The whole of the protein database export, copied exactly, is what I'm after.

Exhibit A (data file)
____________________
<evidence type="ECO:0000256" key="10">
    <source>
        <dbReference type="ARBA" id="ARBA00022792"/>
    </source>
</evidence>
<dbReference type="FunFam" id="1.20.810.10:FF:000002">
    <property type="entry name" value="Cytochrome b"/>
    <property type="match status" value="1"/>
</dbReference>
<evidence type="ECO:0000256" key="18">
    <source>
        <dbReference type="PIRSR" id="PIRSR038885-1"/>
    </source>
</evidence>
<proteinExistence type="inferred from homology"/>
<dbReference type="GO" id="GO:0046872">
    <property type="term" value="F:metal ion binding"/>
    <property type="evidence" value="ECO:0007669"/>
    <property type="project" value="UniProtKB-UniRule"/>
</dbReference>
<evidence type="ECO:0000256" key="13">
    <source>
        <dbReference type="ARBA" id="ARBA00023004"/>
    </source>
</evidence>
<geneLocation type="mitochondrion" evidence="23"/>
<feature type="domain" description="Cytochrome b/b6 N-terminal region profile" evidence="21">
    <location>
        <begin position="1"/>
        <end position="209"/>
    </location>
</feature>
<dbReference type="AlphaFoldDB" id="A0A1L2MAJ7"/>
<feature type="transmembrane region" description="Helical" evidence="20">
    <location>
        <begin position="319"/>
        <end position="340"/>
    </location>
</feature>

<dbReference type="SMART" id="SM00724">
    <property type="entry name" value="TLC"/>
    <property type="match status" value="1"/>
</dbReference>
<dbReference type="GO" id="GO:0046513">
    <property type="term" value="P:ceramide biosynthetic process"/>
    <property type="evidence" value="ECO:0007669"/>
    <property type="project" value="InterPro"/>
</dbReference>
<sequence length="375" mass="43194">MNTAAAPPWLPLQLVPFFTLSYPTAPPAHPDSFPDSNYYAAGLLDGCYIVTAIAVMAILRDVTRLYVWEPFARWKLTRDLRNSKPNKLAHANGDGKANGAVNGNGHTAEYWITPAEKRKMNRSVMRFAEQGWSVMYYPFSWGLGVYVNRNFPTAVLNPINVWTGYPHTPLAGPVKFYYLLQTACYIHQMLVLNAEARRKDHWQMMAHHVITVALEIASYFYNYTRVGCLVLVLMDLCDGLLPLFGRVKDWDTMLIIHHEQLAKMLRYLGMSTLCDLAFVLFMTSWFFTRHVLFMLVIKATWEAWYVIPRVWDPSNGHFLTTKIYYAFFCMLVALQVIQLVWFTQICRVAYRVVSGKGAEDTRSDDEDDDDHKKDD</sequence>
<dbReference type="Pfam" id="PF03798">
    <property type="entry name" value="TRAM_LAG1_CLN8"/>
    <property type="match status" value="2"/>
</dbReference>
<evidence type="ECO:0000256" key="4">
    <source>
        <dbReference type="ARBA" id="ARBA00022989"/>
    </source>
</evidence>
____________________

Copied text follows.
<evidence type="ECO:0000256" key="10">
    <source>
        <dbReference type="ARBA" id="ARBA00022792"/>
    </source>
</evidence>
<dbReference type="FunFam" id="1.20.810.10:FF:000002">
    <property type="entry name" value="Cytochrome b"/>
    <property type="match status" value="1"/>
</dbReference>
<evidence type="ECO:0000256" key="18">
    <source>
        <dbReference type="PIRSR" id="PIRSR038885-1"/>
    </source>
</evidence>
<proteinExistence type="inferred from homology"/>
<dbReference type="GO" id="GO:0046872">
    <property type="term" value="F:metal ion binding"/>
    <property type="evidence" value="ECO:0007669"/>
    <property type="project" value="UniProtKB-UniRule"/>
</dbReference>
<evidence type="ECO:0000256" key="13">
    <source>
        <dbReference type="ARBA" id="ARBA00023004"/>
    </source>
</evidence>
<geneLocation type="mitochondrion" evidence="23"/>
<feature type="domain" description="Cytochrome b/b6 N-terminal region profile" evidence="21">
    <location>
        <begin position="1"/>
        <end position="209"/>
    </location>
</feature>
<dbReference type="AlphaFoldDB" id="A0A1L2MAJ7"/>
<feature type="transmembrane region" description="Helical" evidence="20">
    <location>
        <begin position="319"/>
        <end position="340"/>
    </location>
</feature>

<dbReference type="SMART" id="SM00724">
    <property type="entry name" value="TLC"/>
    <property type="match status" value="1"/>
</dbReference>
<dbReference type="GO" id="GO:0046513">
    <property type="term" value="P:ceramide biosynthetic process"/>
    <property type="evidence" value="ECO:0007669"/>
    <property type="project" value="InterPro"/>
</dbReference>
<sequence length="375" mass="43194">MNTAAAPPWLPLQLVPFFTLSYPTAPPAHPDSFPDSNYYAAGLLDGCYIVTAIAVMAILRDVTRLYVWEPFARWKLTRDLRNSKPNKLAHANGDGKANGAVNGNGHTAEYWITPAEKRKMNRSVMRFAEQGWSVMYYPFSWGLGVYVNRNFPTAVLNPINVWTGYPHTPLAGPVKFYYLLQTACYIHQMLVLNAEARRKDHWQMMAHHVITVALEIASYFYNYTRVGCLVLVLMDLCDGLLPLFGRVKDWDTMLIIHHEQLAKMLRYLGMSTLCDLAFVLFMTSWFFTRHVLFMLVIKATWEAWYVIPRVWDPSNGHFLTTKIYYAFFCMLVALQVIQLVWFTQICRVAYRVVSGKGAEDTRSDDEDDDDHKKDD</sequence>
<dbReference type="Pfam" id="PF03798">
    <property type="entry name" value="TRAM_LAG1_CLN8"/>
    <property type="match status" value="2"/>
</dbReference>
<evidence type="ECO:0000256" key="4">
    <source>
        <dbReference type="ARBA" id="ARBA00022989"/>
    </source>
</evidence>